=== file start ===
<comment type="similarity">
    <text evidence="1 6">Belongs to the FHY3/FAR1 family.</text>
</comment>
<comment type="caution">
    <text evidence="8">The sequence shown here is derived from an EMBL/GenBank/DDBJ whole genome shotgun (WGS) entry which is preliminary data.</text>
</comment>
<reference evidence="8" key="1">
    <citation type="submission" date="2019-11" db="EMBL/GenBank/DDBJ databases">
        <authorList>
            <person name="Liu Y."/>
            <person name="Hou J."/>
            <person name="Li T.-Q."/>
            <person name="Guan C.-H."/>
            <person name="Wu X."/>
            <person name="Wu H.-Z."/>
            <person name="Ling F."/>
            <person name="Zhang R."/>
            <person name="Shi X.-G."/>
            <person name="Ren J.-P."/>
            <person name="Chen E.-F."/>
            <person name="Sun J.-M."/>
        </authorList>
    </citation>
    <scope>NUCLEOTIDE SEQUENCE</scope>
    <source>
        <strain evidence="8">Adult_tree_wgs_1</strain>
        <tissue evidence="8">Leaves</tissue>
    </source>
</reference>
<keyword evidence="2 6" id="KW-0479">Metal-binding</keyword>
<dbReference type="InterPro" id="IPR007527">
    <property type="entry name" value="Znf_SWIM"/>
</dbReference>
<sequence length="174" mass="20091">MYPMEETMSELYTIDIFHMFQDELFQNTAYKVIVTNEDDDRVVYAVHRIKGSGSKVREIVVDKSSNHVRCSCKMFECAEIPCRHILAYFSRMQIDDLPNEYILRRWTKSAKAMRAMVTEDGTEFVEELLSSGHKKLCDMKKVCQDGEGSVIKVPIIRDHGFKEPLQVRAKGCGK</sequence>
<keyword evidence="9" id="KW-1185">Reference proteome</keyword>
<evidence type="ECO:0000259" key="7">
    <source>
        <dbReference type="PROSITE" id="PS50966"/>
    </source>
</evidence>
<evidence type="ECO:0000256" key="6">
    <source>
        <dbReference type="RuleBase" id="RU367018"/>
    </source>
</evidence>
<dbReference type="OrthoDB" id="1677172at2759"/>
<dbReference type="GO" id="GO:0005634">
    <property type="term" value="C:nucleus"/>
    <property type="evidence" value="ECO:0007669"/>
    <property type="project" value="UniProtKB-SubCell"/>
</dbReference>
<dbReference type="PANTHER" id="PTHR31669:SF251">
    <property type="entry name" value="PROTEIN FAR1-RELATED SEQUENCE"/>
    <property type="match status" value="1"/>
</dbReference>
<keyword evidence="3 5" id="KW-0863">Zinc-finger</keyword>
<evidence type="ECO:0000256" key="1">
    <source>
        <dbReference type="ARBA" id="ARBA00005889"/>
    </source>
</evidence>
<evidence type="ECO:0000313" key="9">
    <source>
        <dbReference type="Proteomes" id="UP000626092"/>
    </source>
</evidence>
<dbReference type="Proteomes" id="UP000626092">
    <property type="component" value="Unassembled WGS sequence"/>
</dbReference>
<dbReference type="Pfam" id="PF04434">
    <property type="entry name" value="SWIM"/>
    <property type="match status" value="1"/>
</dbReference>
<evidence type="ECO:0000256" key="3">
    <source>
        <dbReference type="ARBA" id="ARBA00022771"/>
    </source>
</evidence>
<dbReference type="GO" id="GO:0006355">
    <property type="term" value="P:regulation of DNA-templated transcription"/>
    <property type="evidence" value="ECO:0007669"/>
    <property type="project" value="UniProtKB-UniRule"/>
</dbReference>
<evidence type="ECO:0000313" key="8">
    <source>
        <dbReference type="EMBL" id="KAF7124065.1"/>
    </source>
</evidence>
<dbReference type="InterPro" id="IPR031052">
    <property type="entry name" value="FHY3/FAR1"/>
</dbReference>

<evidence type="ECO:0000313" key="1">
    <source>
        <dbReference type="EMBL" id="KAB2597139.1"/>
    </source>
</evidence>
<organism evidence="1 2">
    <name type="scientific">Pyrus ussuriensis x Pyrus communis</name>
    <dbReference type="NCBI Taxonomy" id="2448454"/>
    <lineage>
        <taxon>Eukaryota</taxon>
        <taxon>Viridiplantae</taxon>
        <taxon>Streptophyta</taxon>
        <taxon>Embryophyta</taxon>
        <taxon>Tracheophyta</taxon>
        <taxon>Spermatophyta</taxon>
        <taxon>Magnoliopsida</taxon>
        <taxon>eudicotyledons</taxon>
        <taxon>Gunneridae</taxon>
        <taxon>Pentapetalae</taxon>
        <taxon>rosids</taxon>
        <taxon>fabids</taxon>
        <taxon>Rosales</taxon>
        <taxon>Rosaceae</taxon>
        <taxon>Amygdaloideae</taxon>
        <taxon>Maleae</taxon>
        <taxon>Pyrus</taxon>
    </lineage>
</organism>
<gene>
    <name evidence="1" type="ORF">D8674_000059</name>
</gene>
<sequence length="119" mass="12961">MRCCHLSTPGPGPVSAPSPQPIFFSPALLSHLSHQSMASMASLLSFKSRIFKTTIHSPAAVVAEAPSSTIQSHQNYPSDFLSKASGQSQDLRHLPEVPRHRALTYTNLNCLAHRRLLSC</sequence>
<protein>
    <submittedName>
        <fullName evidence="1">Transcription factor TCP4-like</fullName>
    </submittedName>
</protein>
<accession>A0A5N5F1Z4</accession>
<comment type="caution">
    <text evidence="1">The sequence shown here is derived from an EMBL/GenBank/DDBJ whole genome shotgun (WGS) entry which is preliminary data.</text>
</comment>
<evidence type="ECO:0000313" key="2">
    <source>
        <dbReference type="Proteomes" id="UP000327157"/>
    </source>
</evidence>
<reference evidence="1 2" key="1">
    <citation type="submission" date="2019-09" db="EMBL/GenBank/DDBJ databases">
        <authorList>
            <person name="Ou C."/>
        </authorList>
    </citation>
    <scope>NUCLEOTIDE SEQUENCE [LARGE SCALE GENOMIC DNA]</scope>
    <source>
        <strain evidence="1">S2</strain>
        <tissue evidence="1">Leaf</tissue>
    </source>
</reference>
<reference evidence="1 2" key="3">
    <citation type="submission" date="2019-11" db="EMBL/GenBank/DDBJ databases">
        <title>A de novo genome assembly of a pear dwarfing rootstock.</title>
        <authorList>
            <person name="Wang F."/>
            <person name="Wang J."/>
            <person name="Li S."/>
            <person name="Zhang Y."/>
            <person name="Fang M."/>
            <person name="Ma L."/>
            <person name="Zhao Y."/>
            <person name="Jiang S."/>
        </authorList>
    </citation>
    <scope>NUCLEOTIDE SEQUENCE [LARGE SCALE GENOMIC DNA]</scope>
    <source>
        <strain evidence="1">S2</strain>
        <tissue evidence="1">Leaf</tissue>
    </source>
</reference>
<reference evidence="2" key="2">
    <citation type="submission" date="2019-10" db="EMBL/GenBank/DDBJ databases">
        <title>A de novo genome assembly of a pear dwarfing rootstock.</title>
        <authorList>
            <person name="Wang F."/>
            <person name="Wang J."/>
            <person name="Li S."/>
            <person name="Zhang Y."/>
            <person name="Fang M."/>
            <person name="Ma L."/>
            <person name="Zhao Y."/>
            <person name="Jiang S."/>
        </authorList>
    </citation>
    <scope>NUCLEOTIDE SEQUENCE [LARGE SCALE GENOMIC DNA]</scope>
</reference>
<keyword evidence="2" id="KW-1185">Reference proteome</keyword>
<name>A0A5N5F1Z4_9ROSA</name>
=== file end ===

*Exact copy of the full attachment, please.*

<comment type="similarity">
    <text evidence="1 6">Belongs to the FHY3/FAR1 family.</text>
</comment>
<comment type="caution">
    <text evidence="8">The sequence shown here is derived from an EMBL/GenBank/DDBJ whole genome shotgun (WGS) entry which is preliminary data.</text>
</comment>
<reference evidence="8" key="1">
    <citation type="submission" date="2019-11" db="EMBL/GenBank/DDBJ databases">
        <authorList>
            <person name="Liu Y."/>
            <person name="Hou J."/>
            <person name="Li T.-Q."/>
            <person name="Guan C.-H."/>
            <person name="Wu X."/>
            <person name="Wu H.-Z."/>
            <person name="Ling F."/>
            <person name="Zhang R."/>
            <person name="Shi X.-G."/>
            <person name="Ren J.-P."/>
            <person name="Chen E.-F."/>
            <person name="Sun J.-M."/>
        </authorList>
    </citation>
    <scope>NUCLEOTIDE SEQUENCE</scope>
    <source>
        <strain evidence="8">Adult_tree_wgs_1</strain>
        <tissue evidence="8">Leaves</tissue>
    </source>
</reference>
<keyword evidence="2 6" id="KW-0479">Metal-binding</keyword>
<dbReference type="InterPro" id="IPR007527">
    <property type="entry name" value="Znf_SWIM"/>
</dbReference>
<sequence length="174" mass="20091">MYPMEETMSELYTIDIFHMFQDELFQNTAYKVIVTNEDDDRVVYAVHRIKGSGSKVREIVVDKSSNHVRCSCKMFECAEIPCRHILAYFSRMQIDDLPNEYILRRWTKSAKAMRAMVTEDGTEFVEELLSSGHKKLCDMKKVCQDGEGSVIKVPIIRDHGFKEPLQVRAKGCGK</sequence>
<keyword evidence="9" id="KW-1185">Reference proteome</keyword>
<evidence type="ECO:0000259" key="7">
    <source>
        <dbReference type="PROSITE" id="PS50966"/>
    </source>
</evidence>
<evidence type="ECO:0000256" key="6">
    <source>
        <dbReference type="RuleBase" id="RU367018"/>
    </source>
</evidence>
<dbReference type="OrthoDB" id="1677172at2759"/>
<dbReference type="GO" id="GO:0005634">
    <property type="term" value="C:nucleus"/>
    <property type="evidence" value="ECO:0007669"/>
    <property type="project" value="UniProtKB-SubCell"/>
</dbReference>
<dbReference type="PANTHER" id="PTHR31669:SF251">
    <property type="entry name" value="PROTEIN FAR1-RELATED SEQUENCE"/>
    <property type="match status" value="1"/>
</dbReference>
<keyword evidence="3 5" id="KW-0863">Zinc-finger</keyword>
<evidence type="ECO:0000256" key="1">
    <source>
        <dbReference type="ARBA" id="ARBA00005889"/>
    </source>
</evidence>
<evidence type="ECO:0000313" key="9">
    <source>
        <dbReference type="Proteomes" id="UP000626092"/>
    </source>
</evidence>
<dbReference type="Proteomes" id="UP000626092">
    <property type="component" value="Unassembled WGS sequence"/>
</dbReference>
<dbReference type="Pfam" id="PF04434">
    <property type="entry name" value="SWIM"/>
    <property type="match status" value="1"/>
</dbReference>
<evidence type="ECO:0000256" key="3">
    <source>
        <dbReference type="ARBA" id="ARBA00022771"/>
    </source>
</evidence>
<dbReference type="GO" id="GO:0006355">
    <property type="term" value="P:regulation of DNA-templated transcription"/>
    <property type="evidence" value="ECO:0007669"/>
    <property type="project" value="UniProtKB-UniRule"/>
</dbReference>
<evidence type="ECO:0000313" key="8">
    <source>
        <dbReference type="EMBL" id="KAF7124065.1"/>
    </source>
</evidence>
<dbReference type="InterPro" id="IPR031052">
    <property type="entry name" value="FHY3/FAR1"/>
</dbReference>

<evidence type="ECO:0000313" key="1">
    <source>
        <dbReference type="EMBL" id="KAB2597139.1"/>
    </source>
</evidence>
<organism evidence="1 2">
    <name type="scientific">Pyrus ussuriensis x Pyrus communis</name>
    <dbReference type="NCBI Taxonomy" id="2448454"/>
    <lineage>
        <taxon>Eukaryota</taxon>
        <taxon>Viridiplantae</taxon>
        <taxon>Streptophyta</taxon>
        <taxon>Embryophyta</taxon>
        <taxon>Tracheophyta</taxon>
        <taxon>Spermatophyta</taxon>
        <taxon>Magnoliopsida</taxon>
        <taxon>eudicotyledons</taxon>
        <taxon>Gunneridae</taxon>
        <taxon>Pentapetalae</taxon>
        <taxon>rosids</taxon>
        <taxon>fabids</taxon>
        <taxon>Rosales</taxon>
        <taxon>Rosaceae</taxon>
        <taxon>Amygdaloideae</taxon>
        <taxon>Maleae</taxon>
        <taxon>Pyrus</taxon>
    </lineage>
</organism>
<gene>
    <name evidence="1" type="ORF">D8674_000059</name>
</gene>
<sequence length="119" mass="12961">MRCCHLSTPGPGPVSAPSPQPIFFSPALLSHLSHQSMASMASLLSFKSRIFKTTIHSPAAVVAEAPSSTIQSHQNYPSDFLSKASGQSQDLRHLPEVPRHRALTYTNLNCLAHRRLLSC</sequence>
<protein>
    <submittedName>
        <fullName evidence="1">Transcription factor TCP4-like</fullName>
    </submittedName>
</protein>
<accession>A0A5N5F1Z4</accession>
<comment type="caution">
    <text evidence="1">The sequence shown here is derived from an EMBL/GenBank/DDBJ whole genome shotgun (WGS) entry which is preliminary data.</text>
</comment>
<evidence type="ECO:0000313" key="2">
    <source>
        <dbReference type="Proteomes" id="UP000327157"/>
    </source>
</evidence>
<reference evidence="1 2" key="1">
    <citation type="submission" date="2019-09" db="EMBL/GenBank/DDBJ databases">
        <authorList>
            <person name="Ou C."/>
        </authorList>
    </citation>
    <scope>NUCLEOTIDE SEQUENCE [LARGE SCALE GENOMIC DNA]</scope>
    <source>
        <strain evidence="1">S2</strain>
        <tissue evidence="1">Leaf</tissue>
    </source>
</reference>
<reference evidence="1 2" key="3">
    <citation type="submission" date="2019-11" db="EMBL/GenBank/DDBJ databases">
        <title>A de novo genome assembly of a pear dwarfing rootstock.</title>
        <authorList>
            <person name="Wang F."/>
            <person name="Wang J."/>
            <person name="Li S."/>
            <person name="Zhang Y."/>
            <person name="Fang M."/>
            <person name="Ma L."/>
            <person name="Zhao Y."/>
            <person name="Jiang S."/>
        </authorList>
    </citation>
    <scope>NUCLEOTIDE SEQUENCE [LARGE SCALE GENOMIC DNA]</scope>
    <source>
        <strain evidence="1">S2</strain>
        <tissue evidence="1">Leaf</tissue>
    </source>
</reference>
<reference evidence="2" key="2">
    <citation type="submission" date="2019-10" db="EMBL/GenBank/DDBJ databases">
        <title>A de novo genome assembly of a pear dwarfing rootstock.</title>
        <authorList>
            <person name="Wang F."/>
            <person name="Wang J."/>
            <person name="Li S."/>
            <person name="Zhang Y."/>
            <person name="Fang M."/>
            <person name="Ma L."/>
            <person name="Zhao Y."/>
            <person name="Jiang S."/>
        </authorList>
    </citation>
    <scope>NUCLEOTIDE SEQUENCE [LARGE SCALE GENOMIC DNA]</scope>
</reference>
<keyword evidence="2" id="KW-1185">Reference proteome</keyword>
<name>A0A5N5F1Z4_9ROSA</name>